Linked by Eugenia Loli on Sat 6th Dec 2003 19:42 UTC, submitted by Tom Curtis
SCO, Caldera, Unixware IBM won a tactical victory Friday in a legal battle with SCO Group when a judge ordered SCO to show within 30 days the Linux software to which it believes it has rights and to point out where it believes IBM is infringing.
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by Jud on Sun 7th Dec 2003 05:20 UTC

Whew, where to begin?

First, re disclosure of proprietary code: If it's in the kernel it's already been disclosed, and you can't destroy confidentiality that was already lost.

Second: a small procedure that can't be screwed up? If it was so small, then why did SCO waste the court's time with its objections rather than simply turning over the material IBM requested? Judges *do not like* having their time wasted - take it from someone who was a law clerk to a Federal judge. Actually, you are correct in one sense - any lawyer would have been hard pressed to make SCO's case that IBM had to respond regarding its alleged misconduct before SCO told IBM and the judge just what that alleged misconduct was, so why not send Darl's bro in to take the hit for this sure loser?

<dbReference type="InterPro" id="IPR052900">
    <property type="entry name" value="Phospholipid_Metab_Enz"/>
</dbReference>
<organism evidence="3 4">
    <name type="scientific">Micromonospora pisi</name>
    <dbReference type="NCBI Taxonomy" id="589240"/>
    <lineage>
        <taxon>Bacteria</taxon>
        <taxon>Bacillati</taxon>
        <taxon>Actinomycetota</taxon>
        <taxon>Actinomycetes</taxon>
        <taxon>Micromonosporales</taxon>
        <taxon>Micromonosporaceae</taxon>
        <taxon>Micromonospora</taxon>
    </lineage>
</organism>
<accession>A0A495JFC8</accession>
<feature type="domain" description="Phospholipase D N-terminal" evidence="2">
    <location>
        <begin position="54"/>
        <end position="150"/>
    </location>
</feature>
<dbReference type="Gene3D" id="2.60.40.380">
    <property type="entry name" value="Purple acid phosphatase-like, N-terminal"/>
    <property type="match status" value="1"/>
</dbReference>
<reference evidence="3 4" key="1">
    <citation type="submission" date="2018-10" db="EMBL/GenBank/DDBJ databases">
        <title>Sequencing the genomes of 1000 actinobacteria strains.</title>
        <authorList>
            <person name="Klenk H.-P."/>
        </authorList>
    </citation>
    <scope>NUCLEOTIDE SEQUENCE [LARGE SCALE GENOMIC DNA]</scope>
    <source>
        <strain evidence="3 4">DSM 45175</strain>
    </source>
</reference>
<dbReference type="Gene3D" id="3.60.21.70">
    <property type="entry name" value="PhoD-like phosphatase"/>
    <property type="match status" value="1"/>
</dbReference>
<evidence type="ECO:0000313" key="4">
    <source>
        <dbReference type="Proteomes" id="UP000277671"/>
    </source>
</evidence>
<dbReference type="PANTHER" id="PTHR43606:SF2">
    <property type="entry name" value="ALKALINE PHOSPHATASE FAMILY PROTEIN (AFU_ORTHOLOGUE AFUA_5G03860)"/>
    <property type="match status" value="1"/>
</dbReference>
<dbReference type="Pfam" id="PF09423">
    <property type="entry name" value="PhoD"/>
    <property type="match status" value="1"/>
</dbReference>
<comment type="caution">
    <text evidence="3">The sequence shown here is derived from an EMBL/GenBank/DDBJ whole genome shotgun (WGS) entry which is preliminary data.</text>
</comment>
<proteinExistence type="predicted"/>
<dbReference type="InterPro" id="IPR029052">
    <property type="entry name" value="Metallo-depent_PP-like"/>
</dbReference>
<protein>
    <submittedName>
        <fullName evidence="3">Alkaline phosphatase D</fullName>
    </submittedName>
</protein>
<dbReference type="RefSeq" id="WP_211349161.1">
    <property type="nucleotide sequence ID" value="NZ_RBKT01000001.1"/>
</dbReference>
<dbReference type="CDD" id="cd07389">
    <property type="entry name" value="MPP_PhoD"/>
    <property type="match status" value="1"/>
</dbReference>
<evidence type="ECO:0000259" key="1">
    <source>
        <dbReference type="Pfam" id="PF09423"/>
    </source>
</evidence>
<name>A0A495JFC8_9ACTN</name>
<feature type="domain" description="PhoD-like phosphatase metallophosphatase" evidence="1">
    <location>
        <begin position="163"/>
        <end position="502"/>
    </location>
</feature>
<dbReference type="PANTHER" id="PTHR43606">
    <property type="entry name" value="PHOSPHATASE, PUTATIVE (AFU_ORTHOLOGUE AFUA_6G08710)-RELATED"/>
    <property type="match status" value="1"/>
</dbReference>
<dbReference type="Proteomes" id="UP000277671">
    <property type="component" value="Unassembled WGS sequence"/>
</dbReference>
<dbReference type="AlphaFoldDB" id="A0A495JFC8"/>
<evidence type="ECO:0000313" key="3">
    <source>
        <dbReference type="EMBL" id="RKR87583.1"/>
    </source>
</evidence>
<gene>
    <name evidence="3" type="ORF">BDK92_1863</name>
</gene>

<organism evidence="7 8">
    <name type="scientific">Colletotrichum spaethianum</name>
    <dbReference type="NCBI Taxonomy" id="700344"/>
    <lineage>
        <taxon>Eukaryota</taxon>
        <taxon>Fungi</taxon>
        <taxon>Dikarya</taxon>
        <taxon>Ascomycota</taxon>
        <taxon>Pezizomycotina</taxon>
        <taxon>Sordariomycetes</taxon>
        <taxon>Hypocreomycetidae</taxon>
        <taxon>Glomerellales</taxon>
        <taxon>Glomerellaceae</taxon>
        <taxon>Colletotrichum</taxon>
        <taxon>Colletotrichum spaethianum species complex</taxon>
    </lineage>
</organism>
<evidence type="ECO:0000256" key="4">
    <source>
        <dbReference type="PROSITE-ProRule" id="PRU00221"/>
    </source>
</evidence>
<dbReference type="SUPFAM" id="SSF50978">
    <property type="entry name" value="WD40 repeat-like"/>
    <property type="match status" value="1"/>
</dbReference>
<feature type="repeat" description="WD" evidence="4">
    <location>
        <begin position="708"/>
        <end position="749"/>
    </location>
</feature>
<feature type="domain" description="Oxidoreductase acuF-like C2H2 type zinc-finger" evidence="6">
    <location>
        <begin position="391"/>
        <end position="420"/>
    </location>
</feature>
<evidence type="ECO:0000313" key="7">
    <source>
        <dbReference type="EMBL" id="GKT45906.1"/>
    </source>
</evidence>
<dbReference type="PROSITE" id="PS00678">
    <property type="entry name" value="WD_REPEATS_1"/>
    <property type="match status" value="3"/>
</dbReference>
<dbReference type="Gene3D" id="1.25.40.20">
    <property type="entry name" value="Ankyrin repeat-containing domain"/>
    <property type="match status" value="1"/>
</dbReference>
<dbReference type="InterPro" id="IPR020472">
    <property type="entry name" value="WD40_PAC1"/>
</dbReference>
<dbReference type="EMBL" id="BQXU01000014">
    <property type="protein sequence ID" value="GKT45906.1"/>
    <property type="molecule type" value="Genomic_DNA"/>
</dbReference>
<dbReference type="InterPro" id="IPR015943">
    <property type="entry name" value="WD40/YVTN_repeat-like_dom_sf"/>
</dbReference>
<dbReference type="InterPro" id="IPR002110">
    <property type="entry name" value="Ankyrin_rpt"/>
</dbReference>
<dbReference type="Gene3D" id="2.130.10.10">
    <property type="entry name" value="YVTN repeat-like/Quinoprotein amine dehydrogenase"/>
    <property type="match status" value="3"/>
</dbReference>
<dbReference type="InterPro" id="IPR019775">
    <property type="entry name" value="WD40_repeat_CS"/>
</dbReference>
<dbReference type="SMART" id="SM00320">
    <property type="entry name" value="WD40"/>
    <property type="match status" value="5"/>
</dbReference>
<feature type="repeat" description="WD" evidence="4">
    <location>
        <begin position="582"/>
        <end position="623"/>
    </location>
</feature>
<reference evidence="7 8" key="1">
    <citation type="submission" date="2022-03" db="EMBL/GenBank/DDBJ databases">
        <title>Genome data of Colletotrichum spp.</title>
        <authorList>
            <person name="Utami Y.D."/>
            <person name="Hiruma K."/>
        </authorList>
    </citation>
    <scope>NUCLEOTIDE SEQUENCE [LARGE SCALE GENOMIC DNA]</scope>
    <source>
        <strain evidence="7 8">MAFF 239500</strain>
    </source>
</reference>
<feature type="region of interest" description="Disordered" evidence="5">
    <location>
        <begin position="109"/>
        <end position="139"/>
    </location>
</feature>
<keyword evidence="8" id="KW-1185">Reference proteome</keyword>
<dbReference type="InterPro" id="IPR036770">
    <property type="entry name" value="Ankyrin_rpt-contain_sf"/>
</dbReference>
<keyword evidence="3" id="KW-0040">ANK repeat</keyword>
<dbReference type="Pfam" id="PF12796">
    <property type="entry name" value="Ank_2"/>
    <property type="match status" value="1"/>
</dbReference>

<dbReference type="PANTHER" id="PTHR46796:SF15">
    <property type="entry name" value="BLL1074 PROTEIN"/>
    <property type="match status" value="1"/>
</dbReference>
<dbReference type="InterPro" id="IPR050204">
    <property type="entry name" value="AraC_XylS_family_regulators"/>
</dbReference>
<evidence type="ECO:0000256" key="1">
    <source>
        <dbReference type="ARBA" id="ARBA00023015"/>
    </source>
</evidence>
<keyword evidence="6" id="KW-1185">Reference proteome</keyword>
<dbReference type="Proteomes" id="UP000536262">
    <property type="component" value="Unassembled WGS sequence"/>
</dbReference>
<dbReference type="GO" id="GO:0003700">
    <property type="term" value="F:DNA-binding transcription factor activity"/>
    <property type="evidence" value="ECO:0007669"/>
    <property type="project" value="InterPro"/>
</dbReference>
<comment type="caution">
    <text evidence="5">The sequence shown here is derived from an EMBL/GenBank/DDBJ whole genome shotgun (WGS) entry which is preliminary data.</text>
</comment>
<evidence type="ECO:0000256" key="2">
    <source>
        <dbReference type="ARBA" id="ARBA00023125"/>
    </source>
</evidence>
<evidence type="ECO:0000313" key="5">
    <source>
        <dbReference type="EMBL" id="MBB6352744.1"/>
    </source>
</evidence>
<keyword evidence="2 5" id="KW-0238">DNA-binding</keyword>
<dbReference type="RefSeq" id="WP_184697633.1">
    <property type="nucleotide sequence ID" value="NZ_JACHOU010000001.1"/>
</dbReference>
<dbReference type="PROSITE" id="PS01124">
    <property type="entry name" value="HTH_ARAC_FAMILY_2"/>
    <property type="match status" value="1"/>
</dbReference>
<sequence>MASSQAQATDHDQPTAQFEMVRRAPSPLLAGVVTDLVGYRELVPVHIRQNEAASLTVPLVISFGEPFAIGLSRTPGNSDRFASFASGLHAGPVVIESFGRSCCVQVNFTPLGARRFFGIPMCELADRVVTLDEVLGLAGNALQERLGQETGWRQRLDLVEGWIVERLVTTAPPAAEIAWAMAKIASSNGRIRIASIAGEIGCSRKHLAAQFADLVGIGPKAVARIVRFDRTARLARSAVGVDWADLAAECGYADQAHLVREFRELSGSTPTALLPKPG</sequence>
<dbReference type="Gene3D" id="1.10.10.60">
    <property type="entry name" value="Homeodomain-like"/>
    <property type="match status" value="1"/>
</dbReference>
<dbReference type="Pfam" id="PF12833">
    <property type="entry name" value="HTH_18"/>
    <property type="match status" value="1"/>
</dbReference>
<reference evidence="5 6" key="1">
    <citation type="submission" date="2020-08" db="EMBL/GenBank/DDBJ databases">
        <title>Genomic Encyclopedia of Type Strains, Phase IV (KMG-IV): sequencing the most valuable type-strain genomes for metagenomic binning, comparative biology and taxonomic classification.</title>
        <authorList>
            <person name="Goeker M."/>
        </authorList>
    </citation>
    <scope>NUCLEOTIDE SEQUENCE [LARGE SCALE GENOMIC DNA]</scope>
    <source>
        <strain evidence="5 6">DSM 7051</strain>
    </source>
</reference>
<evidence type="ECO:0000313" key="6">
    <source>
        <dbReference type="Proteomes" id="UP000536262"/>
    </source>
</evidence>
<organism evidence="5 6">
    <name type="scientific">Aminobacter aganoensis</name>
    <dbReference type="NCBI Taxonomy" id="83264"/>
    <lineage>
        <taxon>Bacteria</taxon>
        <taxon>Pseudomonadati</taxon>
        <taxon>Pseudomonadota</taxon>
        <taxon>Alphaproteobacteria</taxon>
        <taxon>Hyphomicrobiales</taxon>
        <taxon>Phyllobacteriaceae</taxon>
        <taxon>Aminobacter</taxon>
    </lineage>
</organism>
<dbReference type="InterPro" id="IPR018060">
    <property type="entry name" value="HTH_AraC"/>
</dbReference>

"It's a type of test that law firms give new employees." Umm, sure, a law firm is always eager to have judges realize that the firm has so little regard for the judge that they send bad and inexperienced lawyers to the judge's courtroom to screw things up and waste his time as a sort of test. In turn, having federal judges hate you is obviously a great way to ensure that lots of clients will trust your firm with their multimillion-dollar cases, and that your firm will grow and prosper.... IOW, Roberto, no law firm would do such a thing on purpose - it would be financial suicide for the firm. Law firms spend as much time as they can getting judges - especially federal judges, who are appointed for life - to *like* them.